Several things are striking about the results. One is the huge range of outcomes of the individual tips. On the plus side, he found more than 30 tips which produced a capital gain of more than 150 per cent over the period. The best tip of all, Blacks Leisure, has risen by 485 per cent since it was highlighted by Inside Track, a newsletter that monitors directors' dealings in their own company's shares. A number of the better specialist newsletters, such as Techinvest, consistently pick more winners than losers and may well justify the cost of a subscription.

At the other end of the scale, there is one wipeout, the shoe company Chamberlain Phipps, which went bust despite having been picked as one of a national Sunday newspaper's shares of the year a few months earlier. A second company, the textile firm Hamlet, has gone into administration and may yet join the ranks of complete wipeouts. (Honesty compels me to point out that national newspapers generally have a distinctly lacklustre record in the field of share tipping.)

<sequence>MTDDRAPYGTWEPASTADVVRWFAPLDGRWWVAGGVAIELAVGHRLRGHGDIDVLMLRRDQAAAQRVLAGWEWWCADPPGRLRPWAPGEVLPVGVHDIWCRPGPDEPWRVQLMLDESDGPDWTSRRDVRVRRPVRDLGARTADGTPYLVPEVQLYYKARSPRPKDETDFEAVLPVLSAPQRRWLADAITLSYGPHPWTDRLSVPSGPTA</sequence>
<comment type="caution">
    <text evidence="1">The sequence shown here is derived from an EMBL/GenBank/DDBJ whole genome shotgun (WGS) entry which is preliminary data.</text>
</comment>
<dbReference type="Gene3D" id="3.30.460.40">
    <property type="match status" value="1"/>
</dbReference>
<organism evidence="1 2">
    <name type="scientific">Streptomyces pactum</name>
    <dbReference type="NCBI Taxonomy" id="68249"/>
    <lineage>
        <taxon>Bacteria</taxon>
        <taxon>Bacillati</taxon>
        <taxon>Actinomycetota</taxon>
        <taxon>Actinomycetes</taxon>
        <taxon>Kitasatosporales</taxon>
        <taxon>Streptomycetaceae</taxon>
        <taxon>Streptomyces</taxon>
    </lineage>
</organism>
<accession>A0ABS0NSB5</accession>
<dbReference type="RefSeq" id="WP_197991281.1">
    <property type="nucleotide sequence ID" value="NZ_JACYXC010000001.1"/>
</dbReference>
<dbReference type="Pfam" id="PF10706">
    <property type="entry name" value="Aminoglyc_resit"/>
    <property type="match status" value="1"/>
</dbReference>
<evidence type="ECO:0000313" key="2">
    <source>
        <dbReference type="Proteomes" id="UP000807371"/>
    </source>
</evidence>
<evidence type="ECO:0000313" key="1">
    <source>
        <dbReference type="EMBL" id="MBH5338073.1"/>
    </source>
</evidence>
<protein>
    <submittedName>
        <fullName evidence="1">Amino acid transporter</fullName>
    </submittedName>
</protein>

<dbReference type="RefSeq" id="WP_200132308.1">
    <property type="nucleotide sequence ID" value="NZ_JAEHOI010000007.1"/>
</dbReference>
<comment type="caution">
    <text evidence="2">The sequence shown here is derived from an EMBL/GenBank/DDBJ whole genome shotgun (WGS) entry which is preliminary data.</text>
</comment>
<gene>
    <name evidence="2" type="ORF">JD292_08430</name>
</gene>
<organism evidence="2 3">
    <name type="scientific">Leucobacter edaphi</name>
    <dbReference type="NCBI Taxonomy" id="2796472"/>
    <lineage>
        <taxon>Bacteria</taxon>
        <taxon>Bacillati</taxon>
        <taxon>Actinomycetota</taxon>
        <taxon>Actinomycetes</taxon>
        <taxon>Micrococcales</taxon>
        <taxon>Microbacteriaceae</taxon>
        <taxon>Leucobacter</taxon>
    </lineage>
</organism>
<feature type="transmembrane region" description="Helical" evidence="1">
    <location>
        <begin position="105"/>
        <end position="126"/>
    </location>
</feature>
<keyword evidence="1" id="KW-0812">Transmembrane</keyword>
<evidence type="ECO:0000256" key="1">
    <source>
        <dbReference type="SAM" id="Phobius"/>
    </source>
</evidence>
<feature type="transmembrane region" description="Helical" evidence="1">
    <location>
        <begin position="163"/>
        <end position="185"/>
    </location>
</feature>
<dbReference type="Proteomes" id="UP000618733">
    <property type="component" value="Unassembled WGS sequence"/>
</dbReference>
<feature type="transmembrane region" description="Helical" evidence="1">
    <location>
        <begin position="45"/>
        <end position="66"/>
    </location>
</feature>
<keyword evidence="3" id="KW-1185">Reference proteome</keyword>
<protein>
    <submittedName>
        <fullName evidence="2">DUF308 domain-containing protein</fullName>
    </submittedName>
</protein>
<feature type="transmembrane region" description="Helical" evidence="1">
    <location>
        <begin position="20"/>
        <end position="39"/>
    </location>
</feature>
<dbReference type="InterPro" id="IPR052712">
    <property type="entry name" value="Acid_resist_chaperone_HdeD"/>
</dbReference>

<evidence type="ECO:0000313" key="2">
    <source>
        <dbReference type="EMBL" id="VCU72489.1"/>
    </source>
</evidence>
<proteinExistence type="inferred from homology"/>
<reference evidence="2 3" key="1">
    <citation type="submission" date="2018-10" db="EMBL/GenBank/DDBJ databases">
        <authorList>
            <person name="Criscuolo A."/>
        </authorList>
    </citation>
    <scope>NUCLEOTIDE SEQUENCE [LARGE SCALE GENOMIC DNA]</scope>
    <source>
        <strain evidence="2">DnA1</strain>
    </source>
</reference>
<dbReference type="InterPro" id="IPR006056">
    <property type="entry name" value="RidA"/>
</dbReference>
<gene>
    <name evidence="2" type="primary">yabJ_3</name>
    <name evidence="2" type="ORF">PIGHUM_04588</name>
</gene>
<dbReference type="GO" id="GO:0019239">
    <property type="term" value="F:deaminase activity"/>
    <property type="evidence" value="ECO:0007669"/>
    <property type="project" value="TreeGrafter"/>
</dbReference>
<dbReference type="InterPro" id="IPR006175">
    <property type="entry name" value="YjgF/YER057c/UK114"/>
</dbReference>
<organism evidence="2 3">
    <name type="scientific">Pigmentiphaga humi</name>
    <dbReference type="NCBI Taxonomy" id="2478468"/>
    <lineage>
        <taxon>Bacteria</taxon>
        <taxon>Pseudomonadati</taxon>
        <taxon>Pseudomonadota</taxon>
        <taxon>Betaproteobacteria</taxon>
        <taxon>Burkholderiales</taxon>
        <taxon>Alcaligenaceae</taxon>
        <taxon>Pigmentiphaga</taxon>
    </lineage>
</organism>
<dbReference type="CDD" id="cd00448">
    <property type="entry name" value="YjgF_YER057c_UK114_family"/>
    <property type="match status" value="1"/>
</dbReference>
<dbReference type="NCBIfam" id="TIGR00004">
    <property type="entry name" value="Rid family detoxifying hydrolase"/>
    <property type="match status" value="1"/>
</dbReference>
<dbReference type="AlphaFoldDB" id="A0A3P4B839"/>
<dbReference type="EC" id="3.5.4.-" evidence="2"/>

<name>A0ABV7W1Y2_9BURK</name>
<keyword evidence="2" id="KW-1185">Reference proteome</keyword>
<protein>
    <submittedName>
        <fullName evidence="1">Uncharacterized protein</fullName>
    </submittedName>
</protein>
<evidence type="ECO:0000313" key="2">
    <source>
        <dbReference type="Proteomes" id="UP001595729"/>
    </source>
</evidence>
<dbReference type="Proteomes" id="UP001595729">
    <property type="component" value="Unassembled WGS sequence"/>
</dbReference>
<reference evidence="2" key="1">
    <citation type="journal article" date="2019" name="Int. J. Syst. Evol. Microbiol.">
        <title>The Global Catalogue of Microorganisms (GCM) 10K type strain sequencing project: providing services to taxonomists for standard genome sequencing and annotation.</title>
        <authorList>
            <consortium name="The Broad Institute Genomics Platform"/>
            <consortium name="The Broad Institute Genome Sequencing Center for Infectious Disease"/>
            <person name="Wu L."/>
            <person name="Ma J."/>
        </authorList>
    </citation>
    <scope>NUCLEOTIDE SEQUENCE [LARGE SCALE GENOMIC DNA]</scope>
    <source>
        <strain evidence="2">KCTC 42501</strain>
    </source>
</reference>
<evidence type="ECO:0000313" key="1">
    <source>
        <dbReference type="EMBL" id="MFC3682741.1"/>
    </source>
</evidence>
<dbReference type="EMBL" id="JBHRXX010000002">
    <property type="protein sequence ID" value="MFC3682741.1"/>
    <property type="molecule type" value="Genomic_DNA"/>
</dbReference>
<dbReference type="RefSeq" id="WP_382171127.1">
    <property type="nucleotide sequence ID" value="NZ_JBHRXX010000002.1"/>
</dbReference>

A total of 45 share tips have so far lost more than 70 per cent of their value since being tipped. The list of the 50 worst tips includes more than its fair share of small technology companies, such as Pace Micro Technology, which started to lose money from the moment they arrived on the market as new (and overpromoted) issues.